How Do I Get a Views of the Child Report?
Views of the child reports
Under s. 37(1) of the Family Law Act, when the court or the parties are making orders or agreements about guardianship, parenting arrangements or contact with a child, the parties and the court must consider the best interests of the child only. Under s. 37(2), this means that all of the child's needs and circumstances must be considered, including the child's views.
The child's views can be presented to the court in a number of ways, including through the parties' evidence, letters the child might write to the court, interviews with the judge or a lawyer appointed to represent the child. There are plenty of advantages and disadvantages to each. Views of the child reports are a good alternative. Views of the child reports give children an opportunity to express their views to a neutral person who will listen to them and prepare a written report for their parents and the court.
These reports are prepared by trained, neutral professionals, usually a mental health professional, lawyer, mediator or someone else with special training. The professional will interview the child, sometimes more than once, and then write a report summarizing what the child has said, using the child's own words as much as possible. These reports are different than other reports because all they talk about is what the child has said, and they don't provide the professional's assessment of the child's best interests, or even an opinion about what the child has said. They simply repeat the child's statements to the professional.
Cost and time
Family justice counsellors can prepare views of the child reports for free, but because there is such a demand for these reports and so few family justice counsellors trained to prepare them, there can be a delay of up to six months before the report is available.
The reports of lawyers and mental health professionals can be prepared as quickly as the reporter's calendar allows, sometimes the same day but more typically within a week. The cost of these reports can range from $500 to $3,000, depending on the number of children involved and the reporter's hourly rate. The website of the BC Hear the Child Society lists the society's roster of trained lawyers and mental health professionals and where they practice.
Views of the child reports are non-evaluative because they don't offer an assessment or opinion. As a result, they may not be appropriate in cases where an assessment is needed. This might be the case when the parents are concerned about the child's mental health or are worried that the child might be alienated or estranged from a parent.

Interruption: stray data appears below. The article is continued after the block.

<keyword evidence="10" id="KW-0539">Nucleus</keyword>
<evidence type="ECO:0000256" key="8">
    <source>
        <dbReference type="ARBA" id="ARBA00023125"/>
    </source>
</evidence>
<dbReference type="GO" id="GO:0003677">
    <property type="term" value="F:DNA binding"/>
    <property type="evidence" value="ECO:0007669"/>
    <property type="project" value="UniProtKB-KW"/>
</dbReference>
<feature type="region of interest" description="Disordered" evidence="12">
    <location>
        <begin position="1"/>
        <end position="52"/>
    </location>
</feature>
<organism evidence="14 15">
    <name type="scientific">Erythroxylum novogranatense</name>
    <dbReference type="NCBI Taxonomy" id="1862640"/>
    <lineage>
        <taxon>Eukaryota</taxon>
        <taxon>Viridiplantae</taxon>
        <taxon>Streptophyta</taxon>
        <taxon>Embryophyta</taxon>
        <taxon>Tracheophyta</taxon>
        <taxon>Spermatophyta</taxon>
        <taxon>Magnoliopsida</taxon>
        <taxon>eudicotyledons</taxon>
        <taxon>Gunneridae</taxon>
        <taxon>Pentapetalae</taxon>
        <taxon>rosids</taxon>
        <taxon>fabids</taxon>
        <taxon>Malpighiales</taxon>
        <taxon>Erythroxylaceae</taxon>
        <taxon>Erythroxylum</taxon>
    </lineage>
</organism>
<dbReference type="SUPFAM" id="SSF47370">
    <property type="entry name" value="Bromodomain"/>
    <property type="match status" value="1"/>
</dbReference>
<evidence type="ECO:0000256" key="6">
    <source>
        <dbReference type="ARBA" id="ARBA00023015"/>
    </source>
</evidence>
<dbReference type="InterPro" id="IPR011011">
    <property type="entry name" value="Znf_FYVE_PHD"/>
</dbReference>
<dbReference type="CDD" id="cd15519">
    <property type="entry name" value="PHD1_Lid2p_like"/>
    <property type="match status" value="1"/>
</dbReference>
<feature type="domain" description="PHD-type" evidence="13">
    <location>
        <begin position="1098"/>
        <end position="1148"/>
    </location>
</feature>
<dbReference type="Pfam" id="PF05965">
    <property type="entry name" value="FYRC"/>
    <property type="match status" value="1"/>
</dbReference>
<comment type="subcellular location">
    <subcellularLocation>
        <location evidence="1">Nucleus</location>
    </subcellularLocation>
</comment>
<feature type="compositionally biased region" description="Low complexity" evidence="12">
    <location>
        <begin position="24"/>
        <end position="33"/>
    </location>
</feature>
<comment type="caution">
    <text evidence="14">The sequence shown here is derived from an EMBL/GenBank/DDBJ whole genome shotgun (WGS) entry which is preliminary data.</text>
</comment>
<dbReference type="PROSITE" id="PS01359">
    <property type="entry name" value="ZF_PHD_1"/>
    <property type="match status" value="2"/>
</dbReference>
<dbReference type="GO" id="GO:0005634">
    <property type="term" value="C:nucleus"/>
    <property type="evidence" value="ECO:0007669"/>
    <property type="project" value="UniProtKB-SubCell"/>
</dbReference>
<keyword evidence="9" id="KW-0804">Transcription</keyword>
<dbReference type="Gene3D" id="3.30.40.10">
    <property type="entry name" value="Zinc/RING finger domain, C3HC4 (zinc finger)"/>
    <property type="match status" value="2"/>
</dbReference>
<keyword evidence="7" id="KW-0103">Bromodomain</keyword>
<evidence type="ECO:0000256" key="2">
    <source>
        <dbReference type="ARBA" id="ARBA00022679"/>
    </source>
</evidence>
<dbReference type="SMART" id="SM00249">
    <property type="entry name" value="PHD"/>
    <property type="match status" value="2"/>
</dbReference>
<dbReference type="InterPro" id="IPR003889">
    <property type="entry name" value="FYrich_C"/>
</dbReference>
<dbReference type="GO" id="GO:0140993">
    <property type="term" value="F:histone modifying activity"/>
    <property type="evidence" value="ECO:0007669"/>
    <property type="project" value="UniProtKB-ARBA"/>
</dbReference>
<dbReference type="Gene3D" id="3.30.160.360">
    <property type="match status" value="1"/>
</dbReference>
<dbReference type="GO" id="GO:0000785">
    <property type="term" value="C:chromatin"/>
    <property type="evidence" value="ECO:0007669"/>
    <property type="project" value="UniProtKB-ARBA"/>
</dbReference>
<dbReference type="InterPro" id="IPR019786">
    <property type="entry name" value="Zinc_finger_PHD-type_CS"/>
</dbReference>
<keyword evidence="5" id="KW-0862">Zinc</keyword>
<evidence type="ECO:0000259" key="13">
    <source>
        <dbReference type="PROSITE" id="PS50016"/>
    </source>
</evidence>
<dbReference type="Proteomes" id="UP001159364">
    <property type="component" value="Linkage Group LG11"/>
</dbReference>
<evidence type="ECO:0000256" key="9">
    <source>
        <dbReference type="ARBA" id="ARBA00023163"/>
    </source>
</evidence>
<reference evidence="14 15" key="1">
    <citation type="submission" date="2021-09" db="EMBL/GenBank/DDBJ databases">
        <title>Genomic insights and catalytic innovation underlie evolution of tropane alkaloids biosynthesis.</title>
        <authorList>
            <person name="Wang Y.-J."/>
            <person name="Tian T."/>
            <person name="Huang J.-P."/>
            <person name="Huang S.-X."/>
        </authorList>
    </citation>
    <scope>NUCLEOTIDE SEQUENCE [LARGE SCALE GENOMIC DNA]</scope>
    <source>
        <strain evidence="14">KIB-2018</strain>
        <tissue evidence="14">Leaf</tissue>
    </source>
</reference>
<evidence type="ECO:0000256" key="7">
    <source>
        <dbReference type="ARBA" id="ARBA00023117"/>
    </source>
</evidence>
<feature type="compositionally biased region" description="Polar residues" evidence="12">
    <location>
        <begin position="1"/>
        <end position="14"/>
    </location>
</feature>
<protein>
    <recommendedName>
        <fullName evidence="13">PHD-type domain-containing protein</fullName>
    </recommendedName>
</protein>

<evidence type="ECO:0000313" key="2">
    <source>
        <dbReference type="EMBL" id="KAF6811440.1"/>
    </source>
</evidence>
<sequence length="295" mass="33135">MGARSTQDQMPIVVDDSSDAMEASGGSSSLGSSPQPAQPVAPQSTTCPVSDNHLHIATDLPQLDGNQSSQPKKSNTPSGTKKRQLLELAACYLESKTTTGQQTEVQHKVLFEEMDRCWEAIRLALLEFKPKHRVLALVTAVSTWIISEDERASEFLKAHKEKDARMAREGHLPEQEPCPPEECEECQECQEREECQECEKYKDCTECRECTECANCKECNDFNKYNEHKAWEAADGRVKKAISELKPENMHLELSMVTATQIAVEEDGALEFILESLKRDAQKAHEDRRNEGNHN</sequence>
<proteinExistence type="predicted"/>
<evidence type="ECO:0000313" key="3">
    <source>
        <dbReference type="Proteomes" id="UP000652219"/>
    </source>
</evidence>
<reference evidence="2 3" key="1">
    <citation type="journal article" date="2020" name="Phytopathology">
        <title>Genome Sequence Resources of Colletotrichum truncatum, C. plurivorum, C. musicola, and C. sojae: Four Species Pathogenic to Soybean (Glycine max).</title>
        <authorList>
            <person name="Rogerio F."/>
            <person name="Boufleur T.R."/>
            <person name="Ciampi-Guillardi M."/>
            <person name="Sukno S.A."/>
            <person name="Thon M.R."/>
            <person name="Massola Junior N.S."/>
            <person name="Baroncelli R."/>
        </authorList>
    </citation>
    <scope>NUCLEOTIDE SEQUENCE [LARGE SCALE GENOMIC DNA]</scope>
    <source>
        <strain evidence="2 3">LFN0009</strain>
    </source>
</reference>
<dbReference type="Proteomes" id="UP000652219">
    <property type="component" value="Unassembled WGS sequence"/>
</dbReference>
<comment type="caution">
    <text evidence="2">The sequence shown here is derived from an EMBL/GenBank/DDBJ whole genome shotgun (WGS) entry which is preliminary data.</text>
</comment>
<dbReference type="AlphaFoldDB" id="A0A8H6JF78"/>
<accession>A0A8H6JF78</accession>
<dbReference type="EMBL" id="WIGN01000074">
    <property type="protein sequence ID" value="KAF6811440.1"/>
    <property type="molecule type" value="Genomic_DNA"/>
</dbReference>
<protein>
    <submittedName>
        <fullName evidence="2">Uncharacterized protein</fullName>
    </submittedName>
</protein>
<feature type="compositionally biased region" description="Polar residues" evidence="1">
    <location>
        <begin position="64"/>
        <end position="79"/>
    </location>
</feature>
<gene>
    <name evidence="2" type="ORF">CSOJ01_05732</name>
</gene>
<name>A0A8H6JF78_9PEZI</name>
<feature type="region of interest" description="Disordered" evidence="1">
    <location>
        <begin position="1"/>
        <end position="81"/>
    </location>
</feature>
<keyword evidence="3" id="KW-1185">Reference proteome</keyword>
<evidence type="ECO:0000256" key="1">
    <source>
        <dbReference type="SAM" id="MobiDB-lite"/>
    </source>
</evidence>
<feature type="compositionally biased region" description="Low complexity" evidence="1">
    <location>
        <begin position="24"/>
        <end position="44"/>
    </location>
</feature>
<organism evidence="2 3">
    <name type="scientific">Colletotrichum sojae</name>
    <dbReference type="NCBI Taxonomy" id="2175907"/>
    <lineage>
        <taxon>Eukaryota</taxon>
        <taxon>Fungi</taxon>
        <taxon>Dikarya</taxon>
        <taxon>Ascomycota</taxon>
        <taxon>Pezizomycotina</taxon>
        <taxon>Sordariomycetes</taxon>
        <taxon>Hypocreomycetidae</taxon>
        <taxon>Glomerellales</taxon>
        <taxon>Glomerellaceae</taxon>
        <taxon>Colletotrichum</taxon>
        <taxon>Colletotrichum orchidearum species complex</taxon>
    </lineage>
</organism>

In cases like this, s. 211(1)(b) of the Family Law Act allows the court to go a step further and appoint someone to assess the views of a child in relation to a family law dispute, and to make orders about how the report will be paid for. When a mental health professional is asked to assess the child's views, the professional will do a lot more than simply speak to the child. The assessor may also give the child a test to complete and speak to the child's parents and the other important people in the child's life.
An evaluative report like this will present the child's views to the court, along with the professional's evaluation of the child's maturity and ability to express herself, the strength and consistency of the child's views and the extent to which the child's statements really reflect the child's actual preferences.
Evaluative views of the child reports like this are cheaper to get than needs of the child assessments (see the page How Do I Get a Needs of the Child Assessment? for more information on that process), but can still cost somewhere between $2,500 and $5,000. They can usually be completed in two to three months.
Arranging for the views of the child report
The parties can agree that a views of the child report will be prepared. They then need to agree on whether the report will be evaluative or non-evaluative, and pick someone to prepare it.
If they can't agree, either party can apply to court for an order that a report be prepared. If you have to apply to court for such an order, make sure that you do your homework before going to court so that you can tell the judge what kind of report you want, who you think should prepare it, how much the cost will be and when it can be completed. The order will usually specify who is being retained to prepare the report and can also say how the report will be paid for.